Here on this page is a Timeline that lists all of the important events surrounding and concerning the Little England Chapel of Hampton Virginia.
1868 - Hampton Normal and Agricultural Institute (now Hampton University) opened.
1869 - Daniel Feeks Cock divided part of his 148 acre tract known as "Herbert's" into lots, calling it, "Cock's Newtown".
1877 - George Rowe began the Ocean Cottage Sunday School for the Newtown community while living on William Armstrong's property.
1879-80 - Little England Schoolhouse opened.
1891 - Sewing School was conducted at Little England.
1893 - An Eight-foot addition was built at the rear of the Little England building.
1900 - Local smallpox epidemic closed Sunday school for a few weeks.
1906 - Men of Newtown formed Bible study class.
1910 - Vestibule was added.
1923-24 - Charles Johnson organized young people of Newton area into service clubs.
1932 - Final year the Little England Sunday School was specifically mentioned in the Annual Report of Hampton Institute.
1938 - Newtown Community Club was formed by uniting the Men's Community Club of Newtown and the ladies' Neighborhood Aid Club.
1939 - The Progressive Church of Jesus began holding services in the Little England Chapel. This is also the same year the Chapel received electricity.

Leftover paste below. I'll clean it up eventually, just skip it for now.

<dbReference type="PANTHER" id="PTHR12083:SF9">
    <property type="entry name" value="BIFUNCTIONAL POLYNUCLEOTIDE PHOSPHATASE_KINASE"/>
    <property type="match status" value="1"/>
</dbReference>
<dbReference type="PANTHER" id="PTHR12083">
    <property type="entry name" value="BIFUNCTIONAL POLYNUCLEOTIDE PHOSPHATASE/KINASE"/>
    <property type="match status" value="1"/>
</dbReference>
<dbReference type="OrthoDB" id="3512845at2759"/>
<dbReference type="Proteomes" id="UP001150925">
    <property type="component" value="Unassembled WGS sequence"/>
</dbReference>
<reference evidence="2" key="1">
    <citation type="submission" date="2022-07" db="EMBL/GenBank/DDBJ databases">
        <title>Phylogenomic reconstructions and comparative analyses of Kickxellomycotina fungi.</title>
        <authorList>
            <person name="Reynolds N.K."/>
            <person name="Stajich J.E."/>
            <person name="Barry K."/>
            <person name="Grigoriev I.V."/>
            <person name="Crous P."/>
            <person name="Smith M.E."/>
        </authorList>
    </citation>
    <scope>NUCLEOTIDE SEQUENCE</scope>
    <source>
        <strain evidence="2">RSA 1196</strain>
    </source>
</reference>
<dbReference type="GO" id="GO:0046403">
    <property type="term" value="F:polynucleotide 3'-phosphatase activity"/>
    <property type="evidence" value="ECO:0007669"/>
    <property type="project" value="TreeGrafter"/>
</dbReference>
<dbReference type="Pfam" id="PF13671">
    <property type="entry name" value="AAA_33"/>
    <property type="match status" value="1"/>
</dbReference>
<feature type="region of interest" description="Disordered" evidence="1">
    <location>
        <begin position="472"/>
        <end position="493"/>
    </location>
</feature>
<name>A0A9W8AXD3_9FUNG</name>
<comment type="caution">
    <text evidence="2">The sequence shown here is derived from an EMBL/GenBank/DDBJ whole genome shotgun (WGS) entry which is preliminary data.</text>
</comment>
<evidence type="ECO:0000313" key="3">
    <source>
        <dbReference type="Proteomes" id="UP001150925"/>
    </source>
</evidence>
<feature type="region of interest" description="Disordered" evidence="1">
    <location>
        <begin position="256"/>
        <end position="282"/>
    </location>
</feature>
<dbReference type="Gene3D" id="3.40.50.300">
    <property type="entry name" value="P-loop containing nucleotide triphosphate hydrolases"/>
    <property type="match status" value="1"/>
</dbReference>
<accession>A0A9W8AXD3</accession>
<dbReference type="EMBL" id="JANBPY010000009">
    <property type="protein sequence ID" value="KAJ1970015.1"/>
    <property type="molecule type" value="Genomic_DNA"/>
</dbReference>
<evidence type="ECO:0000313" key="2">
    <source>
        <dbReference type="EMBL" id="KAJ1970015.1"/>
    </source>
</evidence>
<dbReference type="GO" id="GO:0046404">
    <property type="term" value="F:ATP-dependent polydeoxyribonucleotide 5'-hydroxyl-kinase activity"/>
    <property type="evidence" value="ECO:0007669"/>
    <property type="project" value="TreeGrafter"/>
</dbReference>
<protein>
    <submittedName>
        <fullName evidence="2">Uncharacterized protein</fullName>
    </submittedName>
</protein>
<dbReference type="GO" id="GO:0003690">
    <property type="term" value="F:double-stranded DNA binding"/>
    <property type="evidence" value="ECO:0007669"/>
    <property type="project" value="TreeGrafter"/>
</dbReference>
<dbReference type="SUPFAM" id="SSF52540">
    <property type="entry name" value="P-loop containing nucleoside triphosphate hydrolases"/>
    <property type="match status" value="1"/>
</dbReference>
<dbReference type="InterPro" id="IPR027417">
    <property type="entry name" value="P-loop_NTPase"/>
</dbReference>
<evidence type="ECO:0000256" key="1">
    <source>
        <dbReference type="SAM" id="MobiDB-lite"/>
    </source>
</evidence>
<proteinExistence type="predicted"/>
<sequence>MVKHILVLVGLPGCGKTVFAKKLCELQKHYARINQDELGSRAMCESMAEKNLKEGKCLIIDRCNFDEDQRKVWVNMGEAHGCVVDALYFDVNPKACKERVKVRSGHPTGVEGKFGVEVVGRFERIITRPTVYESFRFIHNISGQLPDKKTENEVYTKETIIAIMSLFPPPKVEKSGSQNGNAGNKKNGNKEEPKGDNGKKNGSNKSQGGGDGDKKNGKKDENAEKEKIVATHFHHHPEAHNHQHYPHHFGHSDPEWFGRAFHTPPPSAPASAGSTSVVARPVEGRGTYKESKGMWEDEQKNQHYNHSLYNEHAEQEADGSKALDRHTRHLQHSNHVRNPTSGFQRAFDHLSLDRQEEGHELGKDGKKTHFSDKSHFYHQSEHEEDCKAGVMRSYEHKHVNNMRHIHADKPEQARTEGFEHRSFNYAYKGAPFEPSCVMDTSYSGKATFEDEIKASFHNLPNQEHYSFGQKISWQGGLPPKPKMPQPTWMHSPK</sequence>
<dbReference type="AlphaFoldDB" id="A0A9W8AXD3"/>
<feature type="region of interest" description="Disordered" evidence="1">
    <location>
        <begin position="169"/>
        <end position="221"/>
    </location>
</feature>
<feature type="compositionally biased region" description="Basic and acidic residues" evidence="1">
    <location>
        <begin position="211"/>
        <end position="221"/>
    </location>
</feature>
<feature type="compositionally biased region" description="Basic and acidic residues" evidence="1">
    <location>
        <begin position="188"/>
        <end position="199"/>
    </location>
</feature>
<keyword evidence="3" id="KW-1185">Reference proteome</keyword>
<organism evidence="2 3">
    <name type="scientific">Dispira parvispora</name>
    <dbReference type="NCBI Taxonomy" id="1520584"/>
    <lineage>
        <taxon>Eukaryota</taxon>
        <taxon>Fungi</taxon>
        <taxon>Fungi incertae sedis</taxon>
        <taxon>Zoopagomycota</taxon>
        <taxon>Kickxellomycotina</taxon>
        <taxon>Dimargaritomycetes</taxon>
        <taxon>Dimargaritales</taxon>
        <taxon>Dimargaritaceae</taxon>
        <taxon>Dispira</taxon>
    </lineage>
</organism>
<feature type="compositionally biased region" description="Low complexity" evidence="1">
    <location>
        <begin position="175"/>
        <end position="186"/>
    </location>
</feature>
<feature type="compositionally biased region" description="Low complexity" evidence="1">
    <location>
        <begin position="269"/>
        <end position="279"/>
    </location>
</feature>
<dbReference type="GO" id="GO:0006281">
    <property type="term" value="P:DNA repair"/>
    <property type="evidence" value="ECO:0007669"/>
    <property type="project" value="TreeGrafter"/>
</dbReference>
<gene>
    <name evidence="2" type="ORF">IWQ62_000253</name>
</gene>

1954 - Fred D. and Louise G. Cock deeded Little England Chapel property to trustees of the Newtown Improvement Club.
1955 - The Club changed its name to Newtown Improvement and Civil Club. Roof shingles were replaced by tin during the same year.
1959 - Indoor plumbing was added.
1979 - Newtown Improvement and Civic Club renewed its activities.
1980 - Estelle J. Savage was honored for service to the Newtown Community.
1981 - The Chapel was entered in the Virginia Landmarks Register.
1982 - The Chapel was entered in the National Register of Historic Places.
1989 - The Church of Jesus vacated the property.
1990 - Newtown Club incorporated and began efforts to restore the Chapel building.
1992 - A Groundbreaking Ceremony to begin renovation of the Chapel took place. A Reception was also held to kick off a fundraising campaign for restoration.
1993 - A Ten by Twelve foot addition was built on the north side of the Chapel.
1994 - Nearby former restaurant/lounge was deeded to Newtown Civic and Improvement Club.
1995 - The Little England Chapel was pictured on the cover of the book, Virginia Landmarks of Black History, which was edited by Calder Loth.
1997 - The original Newtown consolidated with other neighborhoods while retaining the name Newtown. The Newtown Neighborhood Learning Center opened during the same year. Also, the Little England Chapel Cultural Complex became the formal name of the Chapel and the Learning Center.
2003 - A Virginia roadside marker was erected on Chapel grounds. The Little England Chapel Foundation was incorporated during the same year.
2008 - Exterior of the Chapel building was completely refurbished.
2010 - A historical marker was planned for Newtown as one of the city of Hampton's 400th anniversary activities.